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The Rights of the People

How Our Search for Safety Invades Our Liberties

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Hardcover published by Knopf (Knopf Doubleday Publishing Group)

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About This Book

An impassioned, incisive look at the violations of civil liberties in the United States that have accelerated over the past decade—and their direct impact on our lives.

How have our rights to privacy and justice been undermined? What exactly have we lost? Pulitzer Prize–winner David K. Shipler searches for the answers to these questions by traveling the midnight streets of dangerous neighborhoods with police, listening to traumatized victims of secret surveillance, and digging into dubious terrorism prosecutions. The law comes to life in these pages, where the compelling stories of individual men and women illuminate the broad array of government’s powers to intrude into personal lives. Examining the historical expansion and contraction of fundamental liberties in America, this is the account of what has been taken—and of how much we stand to regain by protesting the departures from the Bill of Rights. And, in Shipler’s hands, each person’s experience serves as a powerful incitement for a retrieval of these precious rights.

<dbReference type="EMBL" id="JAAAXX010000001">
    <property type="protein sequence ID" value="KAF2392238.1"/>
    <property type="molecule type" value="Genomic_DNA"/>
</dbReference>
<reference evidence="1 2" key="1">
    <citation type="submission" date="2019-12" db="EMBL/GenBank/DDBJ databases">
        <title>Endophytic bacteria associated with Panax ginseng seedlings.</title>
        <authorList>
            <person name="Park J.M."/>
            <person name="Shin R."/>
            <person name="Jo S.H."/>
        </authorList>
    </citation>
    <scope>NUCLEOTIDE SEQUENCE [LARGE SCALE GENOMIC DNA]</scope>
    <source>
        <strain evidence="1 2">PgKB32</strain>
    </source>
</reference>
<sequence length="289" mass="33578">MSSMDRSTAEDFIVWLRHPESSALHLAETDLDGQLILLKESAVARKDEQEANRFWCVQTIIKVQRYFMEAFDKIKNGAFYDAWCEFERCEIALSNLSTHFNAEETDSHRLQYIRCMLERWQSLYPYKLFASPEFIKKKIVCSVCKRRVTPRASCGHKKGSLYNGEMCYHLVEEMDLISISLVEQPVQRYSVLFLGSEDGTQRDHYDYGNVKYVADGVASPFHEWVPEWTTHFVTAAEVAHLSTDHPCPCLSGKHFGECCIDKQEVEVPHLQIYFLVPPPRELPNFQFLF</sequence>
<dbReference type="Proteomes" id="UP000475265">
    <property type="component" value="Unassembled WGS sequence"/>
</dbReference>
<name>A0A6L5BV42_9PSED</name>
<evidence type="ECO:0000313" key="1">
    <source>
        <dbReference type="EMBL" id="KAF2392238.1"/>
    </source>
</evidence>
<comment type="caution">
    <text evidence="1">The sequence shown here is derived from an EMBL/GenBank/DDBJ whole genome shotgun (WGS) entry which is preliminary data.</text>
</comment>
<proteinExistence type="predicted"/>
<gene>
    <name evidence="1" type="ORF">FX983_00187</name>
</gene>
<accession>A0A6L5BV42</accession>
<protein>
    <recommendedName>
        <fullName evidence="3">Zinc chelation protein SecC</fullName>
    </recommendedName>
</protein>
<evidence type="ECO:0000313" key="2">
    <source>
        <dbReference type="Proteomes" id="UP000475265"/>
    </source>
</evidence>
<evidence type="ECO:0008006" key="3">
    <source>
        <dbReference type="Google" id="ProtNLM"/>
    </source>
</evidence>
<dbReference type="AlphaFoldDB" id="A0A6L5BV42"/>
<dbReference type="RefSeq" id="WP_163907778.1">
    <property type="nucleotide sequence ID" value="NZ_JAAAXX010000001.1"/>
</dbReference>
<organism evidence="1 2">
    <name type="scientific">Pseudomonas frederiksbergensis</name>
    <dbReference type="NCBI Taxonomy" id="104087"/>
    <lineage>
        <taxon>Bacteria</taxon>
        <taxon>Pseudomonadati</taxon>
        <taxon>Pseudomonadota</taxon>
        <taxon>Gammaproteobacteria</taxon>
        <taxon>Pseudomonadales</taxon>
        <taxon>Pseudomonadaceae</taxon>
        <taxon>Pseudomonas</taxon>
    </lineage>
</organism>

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An impassioned, incisive look at the violations of civil liberties in the United States that have accelerated over the past decade—and their direct impact on our lives.